However, the reason we believe price gains are likely to be limited to US$60-US$65 per barrel is the potential for greater US shale oil supply at this price. Reports suggest this is the approximate price range at which much greater US shale oil supply would be willing to meet demand (because its cost thresholds would be crossed), suggesting this may end up being a natural limit to oil price gains for now. The key risk to our view, of course, is if US shale oil is successful in reducing costs below this level.

We do not expect prices to go up in a straight line. Given how oil prices have risen around the turn of the year, we would await any pullbacks towards US$50 per barrel in Brent oil before considering adding further to oil-related exposure.

How will the potential rate hikes in the US affect emerging markets? Has that been priced in?

As we discussed earlier, the main risk from potentially higher rates in the US is the risk of capital flight. Historically, periods of rising US interest rates have tended to coincide with capital outflows from emerging markets.

However, this is not a hard and fast rule. We believe there are three factors to keep in mind. First is that many emerging markets have already face significant capital outflows, which suggests the most susceptible components may already have left. Second is the absolute level of yields; unlikely many periods in history, the gap between low US rates today and what is often fairly high rates in many emerging markets is quite high. This may offer an additional source of support. Finally, US interest rates would most probably have to rise at a faster pace than what is already expected in order to trigger a fresh market response. Markets are arguably already looking for at least one rate hike from the Fed this year, so an upside surprise from this baseline would likely be needed in order for markets to worry.

Could there be such a situation where interest rates go up, but it is not detrimental to emerging market currencies?

There are a number of possible reasons why this could be the case. US interest rates could rise, but at a much slower pace than expected. This also means higher yielding emerging market currencies (like the rupee or rupiah) may be less vulnerable than lower yielding ones. Emerging market growth could continue to accelerate relative to developed market growth, which would underpin interest in equity exposure. Finally, the currencies may have already priced in a significant portion of the risks, leaving less room for further downside. The ringgit is a good example of this given just how much it has already weakened over the past few years.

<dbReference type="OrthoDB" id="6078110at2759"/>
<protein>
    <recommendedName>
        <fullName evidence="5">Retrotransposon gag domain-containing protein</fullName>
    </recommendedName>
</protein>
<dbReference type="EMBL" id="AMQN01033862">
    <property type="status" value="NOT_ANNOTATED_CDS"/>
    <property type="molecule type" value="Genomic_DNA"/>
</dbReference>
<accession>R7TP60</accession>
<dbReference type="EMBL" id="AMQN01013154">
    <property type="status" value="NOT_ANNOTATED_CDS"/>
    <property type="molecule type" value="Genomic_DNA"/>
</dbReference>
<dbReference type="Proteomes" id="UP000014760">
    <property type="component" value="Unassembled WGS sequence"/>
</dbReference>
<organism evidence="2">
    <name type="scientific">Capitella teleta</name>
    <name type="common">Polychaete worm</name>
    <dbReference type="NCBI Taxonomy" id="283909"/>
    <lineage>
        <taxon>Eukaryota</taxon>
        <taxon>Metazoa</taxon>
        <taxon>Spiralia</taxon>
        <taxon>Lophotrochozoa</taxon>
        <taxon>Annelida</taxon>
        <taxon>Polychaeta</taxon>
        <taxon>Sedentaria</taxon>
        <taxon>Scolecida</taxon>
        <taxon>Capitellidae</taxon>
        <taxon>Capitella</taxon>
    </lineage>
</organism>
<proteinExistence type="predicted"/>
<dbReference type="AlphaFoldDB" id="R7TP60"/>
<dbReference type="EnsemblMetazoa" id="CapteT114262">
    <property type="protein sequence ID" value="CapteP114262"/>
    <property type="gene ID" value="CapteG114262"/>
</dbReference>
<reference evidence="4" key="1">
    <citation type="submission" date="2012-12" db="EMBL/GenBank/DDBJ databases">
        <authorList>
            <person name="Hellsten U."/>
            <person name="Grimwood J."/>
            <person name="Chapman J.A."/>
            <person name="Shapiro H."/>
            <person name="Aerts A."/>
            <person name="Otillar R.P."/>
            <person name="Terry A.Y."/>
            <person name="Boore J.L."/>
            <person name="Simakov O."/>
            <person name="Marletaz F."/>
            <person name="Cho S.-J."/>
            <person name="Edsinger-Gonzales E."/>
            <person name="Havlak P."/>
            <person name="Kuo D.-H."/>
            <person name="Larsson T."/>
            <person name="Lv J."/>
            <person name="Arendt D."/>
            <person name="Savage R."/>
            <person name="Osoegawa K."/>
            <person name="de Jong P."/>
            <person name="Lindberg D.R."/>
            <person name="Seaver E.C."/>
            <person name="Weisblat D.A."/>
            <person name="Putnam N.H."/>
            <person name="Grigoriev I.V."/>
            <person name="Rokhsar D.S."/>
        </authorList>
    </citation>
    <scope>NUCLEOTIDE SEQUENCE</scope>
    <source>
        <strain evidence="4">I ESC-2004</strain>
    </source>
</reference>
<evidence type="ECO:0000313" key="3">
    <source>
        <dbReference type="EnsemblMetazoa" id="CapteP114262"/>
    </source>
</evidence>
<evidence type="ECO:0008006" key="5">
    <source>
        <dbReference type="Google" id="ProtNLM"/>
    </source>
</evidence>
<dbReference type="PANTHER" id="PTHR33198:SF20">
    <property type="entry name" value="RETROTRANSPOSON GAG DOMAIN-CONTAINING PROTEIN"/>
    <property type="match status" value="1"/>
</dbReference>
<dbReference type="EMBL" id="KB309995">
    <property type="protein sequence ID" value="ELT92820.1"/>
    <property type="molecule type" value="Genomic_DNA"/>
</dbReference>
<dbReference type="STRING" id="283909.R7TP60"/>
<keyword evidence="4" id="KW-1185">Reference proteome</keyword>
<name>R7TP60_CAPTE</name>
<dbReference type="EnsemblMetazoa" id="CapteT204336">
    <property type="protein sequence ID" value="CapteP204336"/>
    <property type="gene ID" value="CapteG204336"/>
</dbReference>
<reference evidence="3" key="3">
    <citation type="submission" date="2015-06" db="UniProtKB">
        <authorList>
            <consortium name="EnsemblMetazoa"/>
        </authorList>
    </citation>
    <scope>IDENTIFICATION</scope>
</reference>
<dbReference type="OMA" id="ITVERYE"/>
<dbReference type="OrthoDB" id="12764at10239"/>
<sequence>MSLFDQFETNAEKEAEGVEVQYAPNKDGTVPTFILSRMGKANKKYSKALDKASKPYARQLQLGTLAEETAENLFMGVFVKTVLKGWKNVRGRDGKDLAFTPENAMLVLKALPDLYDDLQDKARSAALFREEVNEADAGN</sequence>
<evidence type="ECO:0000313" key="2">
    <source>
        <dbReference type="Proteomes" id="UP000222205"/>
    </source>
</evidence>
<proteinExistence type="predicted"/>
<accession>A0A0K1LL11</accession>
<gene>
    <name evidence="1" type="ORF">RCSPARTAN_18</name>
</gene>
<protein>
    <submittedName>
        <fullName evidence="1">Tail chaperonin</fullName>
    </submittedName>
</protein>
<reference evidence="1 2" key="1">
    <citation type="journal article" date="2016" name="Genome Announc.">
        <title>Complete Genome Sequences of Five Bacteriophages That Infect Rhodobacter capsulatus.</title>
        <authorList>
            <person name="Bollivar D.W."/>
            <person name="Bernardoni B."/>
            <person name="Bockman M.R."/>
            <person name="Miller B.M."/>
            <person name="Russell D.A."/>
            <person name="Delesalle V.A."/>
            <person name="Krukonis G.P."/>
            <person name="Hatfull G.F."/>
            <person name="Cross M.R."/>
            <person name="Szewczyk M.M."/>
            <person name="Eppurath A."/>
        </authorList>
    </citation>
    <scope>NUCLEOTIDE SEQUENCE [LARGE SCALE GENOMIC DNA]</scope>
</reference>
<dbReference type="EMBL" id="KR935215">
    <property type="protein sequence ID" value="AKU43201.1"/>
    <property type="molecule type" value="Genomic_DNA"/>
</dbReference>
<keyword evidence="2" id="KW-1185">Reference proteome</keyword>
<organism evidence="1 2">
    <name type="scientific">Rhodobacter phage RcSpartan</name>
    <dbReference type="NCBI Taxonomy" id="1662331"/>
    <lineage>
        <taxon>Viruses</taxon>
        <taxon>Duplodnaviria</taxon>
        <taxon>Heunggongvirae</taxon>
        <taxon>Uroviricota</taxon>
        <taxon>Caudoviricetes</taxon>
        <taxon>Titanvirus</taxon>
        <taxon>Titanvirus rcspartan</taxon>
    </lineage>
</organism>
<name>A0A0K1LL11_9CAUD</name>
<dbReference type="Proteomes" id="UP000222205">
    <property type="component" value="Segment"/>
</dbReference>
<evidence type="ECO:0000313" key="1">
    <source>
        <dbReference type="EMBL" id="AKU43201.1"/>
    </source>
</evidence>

What are some some the important trends you see taking place in the economy?

Stepping back and looking at the global economy, we believe there are interesting trends on both the growth and inflation side which we think are worth tracking and using to direct our choice of investment ideas.

On the growth side, we believe a greater shift towards fiscal spending in the US is likely to be positive for growth. Speed of implementation is the main risk given limitations on the number of “shovel-ready” projects, but directionally policy points to the upside.

More broadly, however, emerging market growth is likely to continue accelerating at a faster pace than developed markets. Much of this is led by emerging market economies outside Asia, especially those rebounding from a recession.

On the inflation side, we expect inflation to continue to rise in much of the developed world. This is most visible in the US where headline inflation continues to creep higher, though it is least likely in Japan which remains one economy where inflation continues to struggle to take hold.

In emerging markets, the picture is more mixed – in China, for example, producer prices are rising after a long period of contraction, pointing to higher inflation ahead, while in other economies inflation appears to be on a slowing trend.

More broadly, we tend to think in terms of ‘economic scenarios’ that incorporate much of these factors as a guide to choose investment ideas. For the last few years, our view has been that we have been in a “muddle-through” environment where growth and inflation muddle along despite numerous risks.

This year, however, we believe many of the trends described above point to a rising pivot towards reflation, characterised by both accelerating growth but rising inflation.